Black chokeberries, or Aronia, are amazing native woodland fruits that are one of the highest measured for polyphenols, anthocyanin, proanthocyanidin, vitamin C, and flavonoids. These nutrients reduce cholesterol, control hypertension, lower inflammation, help liver functionmister spote anticancer. They are easy to grow.
I had Aronia in my dappled shade garden in Texas and other than planting them, no other maintenance was required. Aronia is self-fertile, but like other self-fertile plants, produce more fruit if you have two. If really big, maybe 20 pounds per year. I’ll be excited with 10 pounds.
I am building a new bed under a pinyon pine for two Aronias, see below.
I finished the second row of concrete blocks on raised bed 5 for my potager. I have filled it with deadwood and compost material just in case this week’s cloudiness turns into a drop of rain or two.
I have been considering the enclosure customary for potagers, and have a couple buildings serving as walls.
Here is a photo of the rocks edging the slope on the hill, and I am collecting stone for row 3. Adjacent to the concrete is where I have been collecting 1 inch thick rocks to face the storage building to the left. I have considered a low bed of flowers here, but it is dry and adding compost to hold moisture will have it spill over onto the concrete. I have decided to build a stone bed in front of the wall and fill with deadwood and compost, also known as hugelkultur It will be about 4 feet wide and I will add Aronia shrubs. I will pull out the 1 inch stones and install 2 inch stones to walk on, running the pathway along the back of the square bed until it reaches the gravel and rock path to the right.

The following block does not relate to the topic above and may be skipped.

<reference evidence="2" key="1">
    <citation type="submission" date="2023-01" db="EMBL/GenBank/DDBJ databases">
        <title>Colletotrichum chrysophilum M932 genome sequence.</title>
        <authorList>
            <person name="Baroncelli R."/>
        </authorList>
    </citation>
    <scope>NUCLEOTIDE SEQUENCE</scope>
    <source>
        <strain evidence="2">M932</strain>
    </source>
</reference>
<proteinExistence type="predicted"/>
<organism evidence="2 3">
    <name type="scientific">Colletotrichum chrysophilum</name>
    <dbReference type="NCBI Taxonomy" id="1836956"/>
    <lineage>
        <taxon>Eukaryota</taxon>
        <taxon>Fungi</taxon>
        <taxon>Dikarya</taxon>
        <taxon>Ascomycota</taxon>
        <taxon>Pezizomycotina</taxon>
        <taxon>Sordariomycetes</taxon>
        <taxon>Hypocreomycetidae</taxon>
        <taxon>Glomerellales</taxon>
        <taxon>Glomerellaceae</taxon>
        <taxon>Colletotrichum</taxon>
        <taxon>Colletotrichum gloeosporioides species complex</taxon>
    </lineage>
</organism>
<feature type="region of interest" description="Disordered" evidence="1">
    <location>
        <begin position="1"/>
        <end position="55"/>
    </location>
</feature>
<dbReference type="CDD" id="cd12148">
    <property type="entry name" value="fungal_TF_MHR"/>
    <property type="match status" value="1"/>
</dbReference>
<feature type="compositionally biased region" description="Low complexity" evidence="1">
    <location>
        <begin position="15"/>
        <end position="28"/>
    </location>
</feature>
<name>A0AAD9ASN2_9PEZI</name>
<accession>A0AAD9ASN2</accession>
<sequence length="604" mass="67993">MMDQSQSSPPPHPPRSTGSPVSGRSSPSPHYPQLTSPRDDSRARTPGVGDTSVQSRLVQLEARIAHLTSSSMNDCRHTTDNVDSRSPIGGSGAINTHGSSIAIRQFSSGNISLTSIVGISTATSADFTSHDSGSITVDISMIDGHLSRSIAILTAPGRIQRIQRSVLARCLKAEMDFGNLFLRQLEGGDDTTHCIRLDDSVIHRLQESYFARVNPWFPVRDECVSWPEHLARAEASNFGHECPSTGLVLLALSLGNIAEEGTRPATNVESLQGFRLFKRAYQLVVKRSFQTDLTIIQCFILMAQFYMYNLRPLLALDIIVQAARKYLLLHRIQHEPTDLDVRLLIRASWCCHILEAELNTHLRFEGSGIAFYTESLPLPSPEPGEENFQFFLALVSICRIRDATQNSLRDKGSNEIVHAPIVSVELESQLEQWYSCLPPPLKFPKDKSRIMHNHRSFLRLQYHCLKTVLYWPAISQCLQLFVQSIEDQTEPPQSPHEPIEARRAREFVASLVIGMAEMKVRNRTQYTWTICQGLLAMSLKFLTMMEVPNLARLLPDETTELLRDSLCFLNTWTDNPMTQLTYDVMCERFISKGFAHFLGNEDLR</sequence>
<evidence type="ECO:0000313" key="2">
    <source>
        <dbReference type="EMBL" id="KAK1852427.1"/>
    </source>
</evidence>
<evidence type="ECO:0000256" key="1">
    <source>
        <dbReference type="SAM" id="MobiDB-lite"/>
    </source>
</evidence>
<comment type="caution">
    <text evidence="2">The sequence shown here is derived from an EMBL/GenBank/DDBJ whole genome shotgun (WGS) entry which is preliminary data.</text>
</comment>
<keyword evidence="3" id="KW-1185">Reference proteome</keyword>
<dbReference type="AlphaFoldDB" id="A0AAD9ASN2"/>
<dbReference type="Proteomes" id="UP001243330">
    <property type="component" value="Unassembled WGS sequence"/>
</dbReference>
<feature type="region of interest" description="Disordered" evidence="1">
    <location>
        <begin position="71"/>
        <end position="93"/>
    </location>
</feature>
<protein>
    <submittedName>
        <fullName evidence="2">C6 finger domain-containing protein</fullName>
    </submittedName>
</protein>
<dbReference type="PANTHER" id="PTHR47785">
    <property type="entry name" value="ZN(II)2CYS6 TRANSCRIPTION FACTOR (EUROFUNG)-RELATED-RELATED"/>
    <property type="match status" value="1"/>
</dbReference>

The top of the photo shows the 4 foot chain link that surrounds my house, but not my 5 acres.
The raised stone bed will only be about 18 inches deep, and enriched, giving the new Aronia plants a good start. This may require water part of the year, but deadwood holds a lot of moisture and Aronias are moderately drought tolerant.
Aronia melanocarpa fruits can be used like most other fruits. I have used them in place of cranberries in cranberry nut bread. My favorite is to add a dozen dried berries to my hot winter tea. I add them to wheat bread for a little tang. They make a tasty syrup, or nice mixed with apple jelly, which I really liked. Like apples, Aronia is high in pectin and can be used to set other nonpectin fruits like rosehips.
With three total bushes, I hope to get enough berries to make a simple wine, and will adapt an elderberry wine recipe to suit. If I get champagne bottles, perhaps a fizzy wine. I am learning to make a little hooch for home use, because five acres gives me room for lots of fruits for wine making.
I love Black Chokecherries raw, just like I like cranberries, because I grew up in cranberry country in the Pacific Northwest. They have a similar tartness but a different under flavor. Wait until they are fully ripe, and after a frost or two. In any case, with sugar added, they suit most people’s palate.
Aronia melanocarpa has high insect protection value for my adjacent vegetable beds because they attract hummingbirds… the cutest little bug eaters.
Another value is for wintering over birds, Aronia fruit can last most of the winter in Texas. I doubt they last long here, because there is less competition and they taste much better than the Juniper berries that sustain wildlife through winter in these parts. Birds shelter inside also, and I sure have hawks they need protection from.
I have a few moister spots uphill, and once I have seeds, will try seeding them out.
Butterflies and bees love Aronia melanocarpa and so do I. Their rich red fall color is perfect for that spot under the pinyon. I look foward to their windbreak protection, lovely color, and nutritious fruit.